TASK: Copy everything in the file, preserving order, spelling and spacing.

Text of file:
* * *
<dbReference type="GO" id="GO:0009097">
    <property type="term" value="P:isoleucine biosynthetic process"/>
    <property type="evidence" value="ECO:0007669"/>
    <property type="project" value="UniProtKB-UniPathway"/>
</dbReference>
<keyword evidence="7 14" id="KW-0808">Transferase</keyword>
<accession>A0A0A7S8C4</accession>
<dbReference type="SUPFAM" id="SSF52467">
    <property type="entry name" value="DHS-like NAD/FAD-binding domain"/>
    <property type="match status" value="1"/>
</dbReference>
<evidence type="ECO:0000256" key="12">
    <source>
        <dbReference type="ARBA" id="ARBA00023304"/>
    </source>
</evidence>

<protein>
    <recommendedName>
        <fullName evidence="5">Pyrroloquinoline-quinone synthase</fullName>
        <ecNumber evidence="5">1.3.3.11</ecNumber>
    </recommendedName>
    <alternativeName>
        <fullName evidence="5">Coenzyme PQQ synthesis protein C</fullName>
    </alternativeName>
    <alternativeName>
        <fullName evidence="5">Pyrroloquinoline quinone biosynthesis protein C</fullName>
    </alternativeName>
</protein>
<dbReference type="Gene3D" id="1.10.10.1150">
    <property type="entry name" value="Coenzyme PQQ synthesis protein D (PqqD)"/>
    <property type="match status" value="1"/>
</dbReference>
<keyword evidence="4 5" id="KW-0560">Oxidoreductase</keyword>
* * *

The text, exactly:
<dbReference type="GO" id="GO:0009097">
    <property type="term" value="P:isoleucine biosynthetic process"/>
    <property type="evidence" value="ECO:0007669"/>
    <property type="project" value="UniProtKB-UniPathway"/>
</dbReference>
<keyword evidence="7 14" id="KW-0808">Transferase</keyword>
<accession>A0A0A7S8C4</accession>
<dbReference type="SUPFAM" id="SSF52467">
    <property type="entry name" value="DHS-like NAD/FAD-binding domain"/>
    <property type="match status" value="1"/>
</dbReference>
<evidence type="ECO:0000256" key="12">
    <source>
        <dbReference type="ARBA" id="ARBA00023304"/>
    </source>
</evidence>

<protein>
    <recommendedName>
        <fullName evidence="5">Pyrroloquinoline-quinone synthase</fullName>
        <ecNumber evidence="5">1.3.3.11</ecNumber>
    </recommendedName>
    <alternativeName>
        <fullName evidence="5">Coenzyme PQQ synthesis protein C</fullName>
    </alternativeName>
    <alternativeName>
        <fullName evidence="5">Pyrroloquinoline quinone biosynthesis protein C</fullName>
    </alternativeName>
</protein>
<dbReference type="Gene3D" id="1.10.10.1150">
    <property type="entry name" value="Coenzyme PQQ synthesis protein D (PqqD)"/>
    <property type="match status" value="1"/>
</dbReference>
<keyword evidence="4 5" id="KW-0560">Oxidoreductase</keyword>